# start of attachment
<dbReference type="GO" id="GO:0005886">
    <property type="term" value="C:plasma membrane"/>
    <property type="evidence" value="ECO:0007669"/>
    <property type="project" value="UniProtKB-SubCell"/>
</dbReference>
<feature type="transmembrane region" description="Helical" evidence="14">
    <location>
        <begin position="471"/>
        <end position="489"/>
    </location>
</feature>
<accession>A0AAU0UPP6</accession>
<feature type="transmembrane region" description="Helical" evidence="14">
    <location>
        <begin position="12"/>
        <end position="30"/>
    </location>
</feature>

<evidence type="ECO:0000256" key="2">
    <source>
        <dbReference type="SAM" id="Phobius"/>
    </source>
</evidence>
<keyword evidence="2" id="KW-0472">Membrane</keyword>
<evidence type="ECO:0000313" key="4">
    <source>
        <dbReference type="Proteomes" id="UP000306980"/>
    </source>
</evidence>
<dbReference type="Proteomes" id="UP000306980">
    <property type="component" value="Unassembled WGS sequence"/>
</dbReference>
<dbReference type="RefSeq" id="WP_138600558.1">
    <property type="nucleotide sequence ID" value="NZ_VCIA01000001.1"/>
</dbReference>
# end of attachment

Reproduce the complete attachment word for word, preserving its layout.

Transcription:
<dbReference type="GO" id="GO:0005886">
    <property type="term" value="C:plasma membrane"/>
    <property type="evidence" value="ECO:0007669"/>
    <property type="project" value="UniProtKB-SubCell"/>
</dbReference>
<feature type="transmembrane region" description="Helical" evidence="14">
    <location>
        <begin position="471"/>
        <end position="489"/>
    </location>
</feature>
<accession>A0AAU0UPP6</accession>
<feature type="transmembrane region" description="Helical" evidence="14">
    <location>
        <begin position="12"/>
        <end position="30"/>
    </location>
</feature>

<evidence type="ECO:0000256" key="2">
    <source>
        <dbReference type="SAM" id="Phobius"/>
    </source>
</evidence>
<keyword evidence="2" id="KW-0472">Membrane</keyword>
<evidence type="ECO:0000313" key="4">
    <source>
        <dbReference type="Proteomes" id="UP000306980"/>
    </source>
</evidence>
<dbReference type="Proteomes" id="UP000306980">
    <property type="component" value="Unassembled WGS sequence"/>
</dbReference>
<dbReference type="RefSeq" id="WP_138600558.1">
    <property type="nucleotide sequence ID" value="NZ_VCIA01000001.1"/>
</dbReference>